Listening to Daft Punk’s recent release of the much heralded Random Access Memories—actually letting the hype around its release fade to white—took the whole summer. Parsing the album’s terabytes of information could take much longer. Much like modern life with its 24-hour non-stop barrage of post-post-modernist pastiche of sound and vision bites, there is simply too much here to decompose. The overall gist—via recording techniques lost in the modern day parlance and live studio musicians—seems to be a kind of analogy to the carbon-based brain—or maybe the mind—versus the computer chip and the storage of information. The real, which is to say analogous to nature, contra the virtual, the digital blip with no known natural basis. This premise alone could lead one on an infinite journey, a musical mind trip reminiscent of the best of the 70s albums from Pink Floyd and Steely Dan. That is the point, or one of them, to trip you out. Oh, and to make you dance. Because at the heart of it, this is dance music. Or it’s what dance music has become—the de rigueur repeat playlist of iTunes singles signaled, sold and sent to devices bumping in pockets and purses all over multicolored club floors worldwide. Despite what they intended. And it should and could be so much more.
The opening tracks on both Random Access Memories and Tomorrow’s Harvest are typical of the bands—Daft Punk’s “Give Life Back To Music” is funky and upbeat with a disco guitar riff and much talked of vocoded vocals that mindlessly browbeat you to “Let the music in tonight”—whereas “Gemini” begins like a deleted scene from Carl Sagan’s Cosmos from a 1979 we all wish would have been alive in sitting cross-legged amidst the Nag Champa whorls of smoke, passing records to giddy friends, wearing taupe mock turtlenecks and sipping spruce nettle tea and tequila with the HiFi blasting. Tomorrow’s Harvest is all PBS and Philip K. Dick with overtones of auteur-ish Director / Composer types like David Lynch and John Carpenter and maybe some David Cronenberg. Another Scottish ambient band, Mogwai, randomly choose their song titles, but the Edinburgh duo seem to attempt meaningful word associations to musical sketches and if they mean anything—and the depth and character of the compositions belie that they do—paint a picture of a post-apocalyptic landscape, from broad strokes sensing an impending doom to intricate and miniature panoramas of delicate and sublime intimacy.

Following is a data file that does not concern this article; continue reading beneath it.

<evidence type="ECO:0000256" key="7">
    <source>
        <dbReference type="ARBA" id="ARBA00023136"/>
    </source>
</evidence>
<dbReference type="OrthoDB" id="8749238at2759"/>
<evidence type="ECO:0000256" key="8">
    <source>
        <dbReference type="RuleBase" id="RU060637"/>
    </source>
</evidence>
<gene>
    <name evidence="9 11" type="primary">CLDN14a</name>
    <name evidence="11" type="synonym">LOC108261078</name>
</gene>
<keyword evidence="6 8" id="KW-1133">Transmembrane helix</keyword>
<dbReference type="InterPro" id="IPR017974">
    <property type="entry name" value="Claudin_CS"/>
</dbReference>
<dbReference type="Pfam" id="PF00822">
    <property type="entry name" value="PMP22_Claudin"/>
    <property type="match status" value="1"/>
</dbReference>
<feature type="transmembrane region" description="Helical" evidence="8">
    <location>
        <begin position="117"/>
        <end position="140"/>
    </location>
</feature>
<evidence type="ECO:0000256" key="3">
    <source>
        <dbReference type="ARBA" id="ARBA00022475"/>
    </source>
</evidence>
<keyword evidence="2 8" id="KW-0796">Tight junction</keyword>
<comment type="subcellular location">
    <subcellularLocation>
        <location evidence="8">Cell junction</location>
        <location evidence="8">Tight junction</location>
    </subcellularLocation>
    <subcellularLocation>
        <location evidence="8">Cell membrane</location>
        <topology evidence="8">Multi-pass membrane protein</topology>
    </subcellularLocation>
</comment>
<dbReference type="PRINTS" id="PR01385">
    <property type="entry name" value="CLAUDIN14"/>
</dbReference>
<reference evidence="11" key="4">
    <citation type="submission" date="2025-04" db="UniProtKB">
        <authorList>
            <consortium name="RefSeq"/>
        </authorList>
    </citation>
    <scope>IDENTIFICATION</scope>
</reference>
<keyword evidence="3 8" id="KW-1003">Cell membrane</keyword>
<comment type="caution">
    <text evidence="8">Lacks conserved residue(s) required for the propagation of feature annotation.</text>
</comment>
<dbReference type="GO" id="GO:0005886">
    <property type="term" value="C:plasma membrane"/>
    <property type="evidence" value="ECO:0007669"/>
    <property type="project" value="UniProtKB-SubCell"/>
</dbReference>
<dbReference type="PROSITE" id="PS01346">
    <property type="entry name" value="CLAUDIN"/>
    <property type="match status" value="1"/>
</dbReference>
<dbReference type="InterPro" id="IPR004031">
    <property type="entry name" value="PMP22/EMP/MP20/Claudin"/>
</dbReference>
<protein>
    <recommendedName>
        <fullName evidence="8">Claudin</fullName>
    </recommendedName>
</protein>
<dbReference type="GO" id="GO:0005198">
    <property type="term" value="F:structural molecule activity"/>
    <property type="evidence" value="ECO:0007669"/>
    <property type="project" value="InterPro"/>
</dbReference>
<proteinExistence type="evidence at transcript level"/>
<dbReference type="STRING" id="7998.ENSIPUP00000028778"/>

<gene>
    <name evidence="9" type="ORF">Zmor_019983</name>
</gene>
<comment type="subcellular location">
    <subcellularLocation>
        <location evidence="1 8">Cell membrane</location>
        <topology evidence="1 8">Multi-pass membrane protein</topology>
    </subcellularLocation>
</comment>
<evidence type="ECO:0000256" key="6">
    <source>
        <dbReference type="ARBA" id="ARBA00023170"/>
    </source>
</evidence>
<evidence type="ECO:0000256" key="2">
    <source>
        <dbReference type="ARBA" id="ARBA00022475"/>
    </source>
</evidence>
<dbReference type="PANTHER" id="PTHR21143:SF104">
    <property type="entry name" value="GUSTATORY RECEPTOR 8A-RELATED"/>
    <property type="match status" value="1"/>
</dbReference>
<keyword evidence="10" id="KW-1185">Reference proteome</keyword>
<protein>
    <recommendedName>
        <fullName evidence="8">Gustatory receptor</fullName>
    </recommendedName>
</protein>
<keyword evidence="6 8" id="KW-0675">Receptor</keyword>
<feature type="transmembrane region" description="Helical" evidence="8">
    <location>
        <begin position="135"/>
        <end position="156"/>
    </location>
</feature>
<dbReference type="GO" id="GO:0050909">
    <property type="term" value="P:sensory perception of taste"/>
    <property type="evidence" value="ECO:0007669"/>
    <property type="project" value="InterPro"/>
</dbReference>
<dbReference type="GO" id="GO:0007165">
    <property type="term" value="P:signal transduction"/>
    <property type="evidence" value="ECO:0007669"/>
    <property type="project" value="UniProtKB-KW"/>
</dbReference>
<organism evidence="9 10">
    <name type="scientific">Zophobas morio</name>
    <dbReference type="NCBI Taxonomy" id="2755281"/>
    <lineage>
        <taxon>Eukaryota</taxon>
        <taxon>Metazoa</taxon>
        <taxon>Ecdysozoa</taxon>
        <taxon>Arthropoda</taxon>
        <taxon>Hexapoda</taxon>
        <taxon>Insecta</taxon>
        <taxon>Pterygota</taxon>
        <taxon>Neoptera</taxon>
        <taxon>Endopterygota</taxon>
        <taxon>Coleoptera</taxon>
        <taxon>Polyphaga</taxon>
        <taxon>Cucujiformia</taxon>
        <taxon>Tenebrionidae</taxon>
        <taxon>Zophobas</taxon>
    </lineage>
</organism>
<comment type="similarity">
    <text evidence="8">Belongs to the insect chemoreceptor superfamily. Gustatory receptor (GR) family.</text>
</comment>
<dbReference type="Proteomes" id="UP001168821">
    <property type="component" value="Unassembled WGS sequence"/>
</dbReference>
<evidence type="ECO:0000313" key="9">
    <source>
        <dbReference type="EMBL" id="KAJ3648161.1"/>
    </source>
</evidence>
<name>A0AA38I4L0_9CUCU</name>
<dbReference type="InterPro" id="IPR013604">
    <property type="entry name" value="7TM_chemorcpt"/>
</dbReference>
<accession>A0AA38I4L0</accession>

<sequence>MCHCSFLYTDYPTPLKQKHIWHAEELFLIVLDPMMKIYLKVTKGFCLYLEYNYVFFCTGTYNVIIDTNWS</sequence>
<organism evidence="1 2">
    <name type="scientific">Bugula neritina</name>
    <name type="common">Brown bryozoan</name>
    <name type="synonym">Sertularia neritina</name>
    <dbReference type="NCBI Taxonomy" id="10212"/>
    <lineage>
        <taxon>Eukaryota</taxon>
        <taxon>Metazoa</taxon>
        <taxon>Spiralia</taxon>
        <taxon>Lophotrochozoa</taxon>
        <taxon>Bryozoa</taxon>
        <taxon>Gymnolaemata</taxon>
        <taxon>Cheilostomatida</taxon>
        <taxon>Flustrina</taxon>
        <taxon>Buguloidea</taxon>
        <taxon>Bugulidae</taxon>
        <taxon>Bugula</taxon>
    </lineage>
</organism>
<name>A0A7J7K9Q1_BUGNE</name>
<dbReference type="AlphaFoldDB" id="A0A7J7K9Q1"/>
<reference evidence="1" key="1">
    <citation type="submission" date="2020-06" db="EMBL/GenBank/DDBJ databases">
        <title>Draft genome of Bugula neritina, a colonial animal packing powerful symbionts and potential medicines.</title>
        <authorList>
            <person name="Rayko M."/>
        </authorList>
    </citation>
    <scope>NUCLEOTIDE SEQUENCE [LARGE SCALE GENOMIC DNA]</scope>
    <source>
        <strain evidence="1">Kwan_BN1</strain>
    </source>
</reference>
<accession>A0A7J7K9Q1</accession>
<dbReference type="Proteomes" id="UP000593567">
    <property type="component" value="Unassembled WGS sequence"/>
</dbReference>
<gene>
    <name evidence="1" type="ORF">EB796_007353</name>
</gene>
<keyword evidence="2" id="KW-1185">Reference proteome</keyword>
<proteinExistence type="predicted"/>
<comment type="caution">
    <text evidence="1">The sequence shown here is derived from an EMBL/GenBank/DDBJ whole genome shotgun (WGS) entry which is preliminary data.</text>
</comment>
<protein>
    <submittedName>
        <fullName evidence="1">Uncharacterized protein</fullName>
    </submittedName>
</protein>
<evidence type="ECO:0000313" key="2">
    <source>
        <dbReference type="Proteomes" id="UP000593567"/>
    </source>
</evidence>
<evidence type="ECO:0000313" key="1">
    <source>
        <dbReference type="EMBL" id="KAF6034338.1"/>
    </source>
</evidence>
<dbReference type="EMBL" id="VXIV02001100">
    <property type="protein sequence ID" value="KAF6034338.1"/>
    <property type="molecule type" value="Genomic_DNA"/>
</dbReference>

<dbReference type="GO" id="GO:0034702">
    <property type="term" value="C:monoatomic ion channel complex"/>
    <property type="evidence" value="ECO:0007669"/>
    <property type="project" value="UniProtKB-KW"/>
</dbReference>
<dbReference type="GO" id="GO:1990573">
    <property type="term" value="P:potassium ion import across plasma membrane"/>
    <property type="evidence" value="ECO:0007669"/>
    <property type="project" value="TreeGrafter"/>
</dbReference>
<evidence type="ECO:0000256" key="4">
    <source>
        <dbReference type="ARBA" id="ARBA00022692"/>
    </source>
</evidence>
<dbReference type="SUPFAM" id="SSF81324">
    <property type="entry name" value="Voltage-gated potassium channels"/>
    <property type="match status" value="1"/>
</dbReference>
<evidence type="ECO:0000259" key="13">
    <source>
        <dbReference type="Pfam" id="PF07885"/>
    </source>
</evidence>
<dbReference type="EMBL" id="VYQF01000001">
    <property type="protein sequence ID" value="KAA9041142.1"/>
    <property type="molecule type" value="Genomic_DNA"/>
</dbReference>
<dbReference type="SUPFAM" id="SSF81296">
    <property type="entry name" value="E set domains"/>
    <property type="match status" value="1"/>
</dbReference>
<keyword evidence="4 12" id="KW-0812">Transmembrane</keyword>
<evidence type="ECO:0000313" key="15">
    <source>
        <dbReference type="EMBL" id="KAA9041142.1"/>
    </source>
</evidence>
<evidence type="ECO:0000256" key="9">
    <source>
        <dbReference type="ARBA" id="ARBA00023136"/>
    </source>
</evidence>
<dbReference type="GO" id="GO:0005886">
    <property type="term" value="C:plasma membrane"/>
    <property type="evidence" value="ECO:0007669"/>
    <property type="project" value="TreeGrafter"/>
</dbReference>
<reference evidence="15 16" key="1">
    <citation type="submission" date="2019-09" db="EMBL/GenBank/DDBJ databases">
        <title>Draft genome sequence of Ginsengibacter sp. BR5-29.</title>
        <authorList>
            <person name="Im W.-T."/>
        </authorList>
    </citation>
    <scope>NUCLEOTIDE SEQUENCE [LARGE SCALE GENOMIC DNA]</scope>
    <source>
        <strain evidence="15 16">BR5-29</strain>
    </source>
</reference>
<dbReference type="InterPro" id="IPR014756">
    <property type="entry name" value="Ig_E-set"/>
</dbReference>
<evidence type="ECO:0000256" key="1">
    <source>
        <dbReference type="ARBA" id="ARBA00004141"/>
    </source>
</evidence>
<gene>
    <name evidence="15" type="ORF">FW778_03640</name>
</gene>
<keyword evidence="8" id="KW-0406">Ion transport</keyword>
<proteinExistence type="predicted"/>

Daft Punk – Random Access Memories in Contrast to Boards of Canada – Tomorrow’s Harvest
These are very different bands going in very different directions. Yet, polar opposites as they are, the albums actually share some affinities:
- Europe-based electronic duos
- Much-heralded spring 2013 releases with mysterious marketing
- At least five years since previous release (no, Disney Soundtracks do not count as recordings)
- Minimized use of electronics, with more live studio instrumentation
Ok, it’s not exactly a mirror image, but there are parallels here. Yet despite what my own playlist tells me is “Electronic”, the simplified classification of genre here does not add up. Sure, the music is made and recorded electrically and a majority of the instrumentation is synthesized on various keyboards, vocoders, drum machines and other idiosyncratic instrumentia, but what is most striking is how both albums resemble a piece of the past that is necessarily non-electronic. Demonstrably so. One: a dancehall favorite with elements of R&B, soul and crossover jazz, co-recorded at great expense both digitally and analogely in a studio with a multitude of guest musicians, live percussion and guitars, and at the very least makes the young travolta in you bob your head while you comb your hair in the steamed bathroom mirror. Two: warm and craggy synth notes rise semi-sinisterly as a camera pans across the forgotten film studio lot where tumbleweeds obfuscate the clean 90 degree lines of a modernist architect’s dreamhouse obscured by the fractal branches of deciduous trees in a winter forest on the outskirts of a forgotten, perhaps post-apocalyptic, urban setting as noted by two media-shy men from their rural outpost in the New Zealand countryside.
Electronic musicians eschewing their basis of music-making is a comment on the musical world at large within the larger construct of their respective albums, themselves comments on the lives and times of humans and society in 2013. Where we are is not where we were nor where we will be. Despite all of our obsessions with yesterday and fears of tomorrow today is what matters. I find that listening to—and what is more, actually feeling a part of—Tomorrow’s Harvest occurs more of its own volition much more readily than the disparate (or is it desperate?) melding taking place on Random Access Memories, especially now playing low on the surround system in the predawn six AM greasy skied gale of a rainstorm in which as I write this. The Daft duo’s effort, while valiant, courageous and ultimately for the good of educating the industry, popular music, and listener-consumers in general, is more niche and requires more specific structure for enjoyability than regularly possible for the average 16 year-old listener, e.g. a dancehall filled with fist-pumping revellers in which colored disco lights twinkle in time to the beat emanating from the dj’s turntable-based soundsystem and not as an mp3 on your iPod. Not even as a cd. They both have that in common.